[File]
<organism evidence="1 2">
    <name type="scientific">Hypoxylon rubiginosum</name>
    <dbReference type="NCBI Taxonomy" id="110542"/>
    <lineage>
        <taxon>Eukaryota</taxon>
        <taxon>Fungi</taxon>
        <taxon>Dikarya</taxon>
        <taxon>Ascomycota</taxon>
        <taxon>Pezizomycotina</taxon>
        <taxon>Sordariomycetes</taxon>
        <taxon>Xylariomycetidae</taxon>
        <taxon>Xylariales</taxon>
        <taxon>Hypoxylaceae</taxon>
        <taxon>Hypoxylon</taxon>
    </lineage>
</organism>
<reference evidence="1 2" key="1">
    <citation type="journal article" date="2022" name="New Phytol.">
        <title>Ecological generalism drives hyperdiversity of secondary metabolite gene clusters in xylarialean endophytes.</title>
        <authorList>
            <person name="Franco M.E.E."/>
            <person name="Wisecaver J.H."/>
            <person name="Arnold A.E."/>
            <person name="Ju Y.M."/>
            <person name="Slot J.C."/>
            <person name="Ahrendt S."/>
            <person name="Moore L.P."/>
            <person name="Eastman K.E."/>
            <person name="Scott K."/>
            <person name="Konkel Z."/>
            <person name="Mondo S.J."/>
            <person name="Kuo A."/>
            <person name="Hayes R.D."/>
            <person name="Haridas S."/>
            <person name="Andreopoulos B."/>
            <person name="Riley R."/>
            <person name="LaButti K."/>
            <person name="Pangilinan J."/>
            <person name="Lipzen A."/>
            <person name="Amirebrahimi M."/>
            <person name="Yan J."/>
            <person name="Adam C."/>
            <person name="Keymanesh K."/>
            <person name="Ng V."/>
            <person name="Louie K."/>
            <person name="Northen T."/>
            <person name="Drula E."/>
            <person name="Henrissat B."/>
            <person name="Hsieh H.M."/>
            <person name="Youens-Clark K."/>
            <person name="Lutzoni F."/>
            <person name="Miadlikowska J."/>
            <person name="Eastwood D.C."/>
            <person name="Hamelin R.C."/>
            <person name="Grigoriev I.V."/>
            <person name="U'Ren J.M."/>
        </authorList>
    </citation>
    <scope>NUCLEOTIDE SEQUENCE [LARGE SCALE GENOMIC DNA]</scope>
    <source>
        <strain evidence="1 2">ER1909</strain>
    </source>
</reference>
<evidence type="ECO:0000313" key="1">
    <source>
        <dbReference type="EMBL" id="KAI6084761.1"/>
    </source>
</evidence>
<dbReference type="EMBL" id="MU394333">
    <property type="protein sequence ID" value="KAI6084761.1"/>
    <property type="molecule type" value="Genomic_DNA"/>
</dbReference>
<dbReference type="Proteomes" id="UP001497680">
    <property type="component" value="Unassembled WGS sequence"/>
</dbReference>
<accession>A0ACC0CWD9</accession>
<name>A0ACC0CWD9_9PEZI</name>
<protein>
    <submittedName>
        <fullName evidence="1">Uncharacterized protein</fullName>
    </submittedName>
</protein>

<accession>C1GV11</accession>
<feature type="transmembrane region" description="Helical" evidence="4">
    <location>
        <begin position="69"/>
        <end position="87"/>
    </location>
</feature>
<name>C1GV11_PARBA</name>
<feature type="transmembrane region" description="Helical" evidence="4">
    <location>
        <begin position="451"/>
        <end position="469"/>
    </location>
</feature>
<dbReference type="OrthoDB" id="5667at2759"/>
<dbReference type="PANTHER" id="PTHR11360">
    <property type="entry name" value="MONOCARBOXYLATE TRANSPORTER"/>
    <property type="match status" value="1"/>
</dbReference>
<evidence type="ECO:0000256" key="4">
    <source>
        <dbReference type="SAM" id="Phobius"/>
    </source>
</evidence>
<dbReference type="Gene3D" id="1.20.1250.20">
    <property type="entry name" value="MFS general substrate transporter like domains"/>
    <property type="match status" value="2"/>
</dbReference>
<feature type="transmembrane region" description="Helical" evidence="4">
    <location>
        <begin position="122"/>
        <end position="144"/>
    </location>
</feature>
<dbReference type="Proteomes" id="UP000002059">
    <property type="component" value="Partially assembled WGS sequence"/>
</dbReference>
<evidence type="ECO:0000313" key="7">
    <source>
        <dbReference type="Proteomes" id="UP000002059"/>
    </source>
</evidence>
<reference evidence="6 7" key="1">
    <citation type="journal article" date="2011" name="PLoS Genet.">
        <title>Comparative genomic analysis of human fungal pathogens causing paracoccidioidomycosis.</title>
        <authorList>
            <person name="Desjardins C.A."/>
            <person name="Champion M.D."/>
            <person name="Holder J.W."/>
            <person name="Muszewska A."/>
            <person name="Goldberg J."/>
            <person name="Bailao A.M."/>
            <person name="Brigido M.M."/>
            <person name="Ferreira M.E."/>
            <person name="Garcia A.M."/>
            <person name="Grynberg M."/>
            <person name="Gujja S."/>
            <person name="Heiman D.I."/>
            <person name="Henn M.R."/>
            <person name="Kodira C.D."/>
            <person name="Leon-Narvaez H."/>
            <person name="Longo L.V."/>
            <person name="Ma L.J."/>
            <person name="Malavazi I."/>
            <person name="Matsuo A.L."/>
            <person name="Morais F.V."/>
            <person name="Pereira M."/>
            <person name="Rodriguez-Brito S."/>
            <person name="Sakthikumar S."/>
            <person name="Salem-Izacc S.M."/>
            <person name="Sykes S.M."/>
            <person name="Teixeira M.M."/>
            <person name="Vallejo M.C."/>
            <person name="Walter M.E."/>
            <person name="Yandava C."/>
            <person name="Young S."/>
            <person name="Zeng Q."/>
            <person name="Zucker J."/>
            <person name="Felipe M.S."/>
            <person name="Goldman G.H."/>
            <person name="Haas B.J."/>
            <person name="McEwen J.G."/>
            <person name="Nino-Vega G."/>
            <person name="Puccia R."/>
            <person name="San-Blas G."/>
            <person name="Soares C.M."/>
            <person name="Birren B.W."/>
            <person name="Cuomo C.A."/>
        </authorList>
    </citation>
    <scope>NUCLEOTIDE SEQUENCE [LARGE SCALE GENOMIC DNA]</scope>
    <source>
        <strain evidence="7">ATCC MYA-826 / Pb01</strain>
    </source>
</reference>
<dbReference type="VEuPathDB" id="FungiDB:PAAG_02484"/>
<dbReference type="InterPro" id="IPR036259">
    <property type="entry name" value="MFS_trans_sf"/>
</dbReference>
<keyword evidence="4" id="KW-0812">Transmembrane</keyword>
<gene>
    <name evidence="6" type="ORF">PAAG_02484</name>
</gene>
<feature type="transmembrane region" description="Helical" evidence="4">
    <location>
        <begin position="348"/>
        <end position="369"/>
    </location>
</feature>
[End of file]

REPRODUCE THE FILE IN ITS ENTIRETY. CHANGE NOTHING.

<organism evidence="1 2">
    <name type="scientific">Hypoxylon rubiginosum</name>
    <dbReference type="NCBI Taxonomy" id="110542"/>
    <lineage>
        <taxon>Eukaryota</taxon>
        <taxon>Fungi</taxon>
        <taxon>Dikarya</taxon>
        <taxon>Ascomycota</taxon>
        <taxon>Pezizomycotina</taxon>
        <taxon>Sordariomycetes</taxon>
        <taxon>Xylariomycetidae</taxon>
        <taxon>Xylariales</taxon>
        <taxon>Hypoxylaceae</taxon>
        <taxon>Hypoxylon</taxon>
    </lineage>
</organism>
<reference evidence="1 2" key="1">
    <citation type="journal article" date="2022" name="New Phytol.">
        <title>Ecological generalism drives hyperdiversity of secondary metabolite gene clusters in xylarialean endophytes.</title>
        <authorList>
            <person name="Franco M.E.E."/>
            <person name="Wisecaver J.H."/>
            <person name="Arnold A.E."/>
            <person name="Ju Y.M."/>
            <person name="Slot J.C."/>
            <person name="Ahrendt S."/>
            <person name="Moore L.P."/>
            <person name="Eastman K.E."/>
            <person name="Scott K."/>
            <person name="Konkel Z."/>
            <person name="Mondo S.J."/>
            <person name="Kuo A."/>
            <person name="Hayes R.D."/>
            <person name="Haridas S."/>
            <person name="Andreopoulos B."/>
            <person name="Riley R."/>
            <person name="LaButti K."/>
            <person name="Pangilinan J."/>
            <person name="Lipzen A."/>
            <person name="Amirebrahimi M."/>
            <person name="Yan J."/>
            <person name="Adam C."/>
            <person name="Keymanesh K."/>
            <person name="Ng V."/>
            <person name="Louie K."/>
            <person name="Northen T."/>
            <person name="Drula E."/>
            <person name="Henrissat B."/>
            <person name="Hsieh H.M."/>
            <person name="Youens-Clark K."/>
            <person name="Lutzoni F."/>
            <person name="Miadlikowska J."/>
            <person name="Eastwood D.C."/>
            <person name="Hamelin R.C."/>
            <person name="Grigoriev I.V."/>
            <person name="U'Ren J.M."/>
        </authorList>
    </citation>
    <scope>NUCLEOTIDE SEQUENCE [LARGE SCALE GENOMIC DNA]</scope>
    <source>
        <strain evidence="1 2">ER1909</strain>
    </source>
</reference>
<evidence type="ECO:0000313" key="1">
    <source>
        <dbReference type="EMBL" id="KAI6084761.1"/>
    </source>
</evidence>
<dbReference type="EMBL" id="MU394333">
    <property type="protein sequence ID" value="KAI6084761.1"/>
    <property type="molecule type" value="Genomic_DNA"/>
</dbReference>
<dbReference type="Proteomes" id="UP001497680">
    <property type="component" value="Unassembled WGS sequence"/>
</dbReference>
<accession>A0ACC0CWD9</accession>
<name>A0ACC0CWD9_9PEZI</name>
<protein>
    <submittedName>
        <fullName evidence="1">Uncharacterized protein</fullName>
    </submittedName>
</protein>

<accession>C1GV11</accession>
<feature type="transmembrane region" description="Helical" evidence="4">
    <location>
        <begin position="69"/>
        <end position="87"/>
    </location>
</feature>
<name>C1GV11_PARBA</name>
<feature type="transmembrane region" description="Helical" evidence="4">
    <location>
        <begin position="451"/>
        <end position="469"/>
    </location>
</feature>
<dbReference type="OrthoDB" id="5667at2759"/>
<dbReference type="PANTHER" id="PTHR11360">
    <property type="entry name" value="MONOCARBOXYLATE TRANSPORTER"/>
    <property type="match status" value="1"/>
</dbReference>
<evidence type="ECO:0000256" key="4">
    <source>
        <dbReference type="SAM" id="Phobius"/>
    </source>
</evidence>
<dbReference type="Gene3D" id="1.20.1250.20">
    <property type="entry name" value="MFS general substrate transporter like domains"/>
    <property type="match status" value="2"/>
</dbReference>
<feature type="transmembrane region" description="Helical" evidence="4">
    <location>
        <begin position="122"/>
        <end position="144"/>
    </location>
</feature>
<dbReference type="Proteomes" id="UP000002059">
    <property type="component" value="Partially assembled WGS sequence"/>
</dbReference>
<evidence type="ECO:0000313" key="7">
    <source>
        <dbReference type="Proteomes" id="UP000002059"/>
    </source>
</evidence>
<reference evidence="6 7" key="1">
    <citation type="journal article" date="2011" name="PLoS Genet.">
        <title>Comparative genomic analysis of human fungal pathogens causing paracoccidioidomycosis.</title>
        <authorList>
            <person name="Desjardins C.A."/>
            <person name="Champion M.D."/>
            <person name="Holder J.W."/>
            <person name="Muszewska A."/>
            <person name="Goldberg J."/>
            <person name="Bailao A.M."/>
            <person name="Brigido M.M."/>
            <person name="Ferreira M.E."/>
            <person name="Garcia A.M."/>
            <person name="Grynberg M."/>
            <person name="Gujja S."/>
            <person name="Heiman D.I."/>
            <person name="Henn M.R."/>
            <person name="Kodira C.D."/>
            <person name="Leon-Narvaez H."/>
            <person name="Longo L.V."/>
            <person name="Ma L.J."/>
            <person name="Malavazi I."/>
            <person name="Matsuo A.L."/>
            <person name="Morais F.V."/>
            <person name="Pereira M."/>
            <person name="Rodriguez-Brito S."/>
            <person name="Sakthikumar S."/>
            <person name="Salem-Izacc S.M."/>
            <person name="Sykes S.M."/>
            <person name="Teixeira M.M."/>
            <person name="Vallejo M.C."/>
            <person name="Walter M.E."/>
            <person name="Yandava C."/>
            <person name="Young S."/>
            <person name="Zeng Q."/>
            <person name="Zucker J."/>
            <person name="Felipe M.S."/>
            <person name="Goldman G.H."/>
            <person name="Haas B.J."/>
            <person name="McEwen J.G."/>
            <person name="Nino-Vega G."/>
            <person name="Puccia R."/>
            <person name="San-Blas G."/>
            <person name="Soares C.M."/>
            <person name="Birren B.W."/>
            <person name="Cuomo C.A."/>
        </authorList>
    </citation>
    <scope>NUCLEOTIDE SEQUENCE [LARGE SCALE GENOMIC DNA]</scope>
    <source>
        <strain evidence="7">ATCC MYA-826 / Pb01</strain>
    </source>
</reference>
<dbReference type="VEuPathDB" id="FungiDB:PAAG_02484"/>
<dbReference type="InterPro" id="IPR036259">
    <property type="entry name" value="MFS_trans_sf"/>
</dbReference>
<keyword evidence="4" id="KW-0812">Transmembrane</keyword>
<gene>
    <name evidence="6" type="ORF">PAAG_02484</name>
</gene>
<feature type="transmembrane region" description="Helical" evidence="4">
    <location>
        <begin position="348"/>
        <end position="369"/>
    </location>
</feature>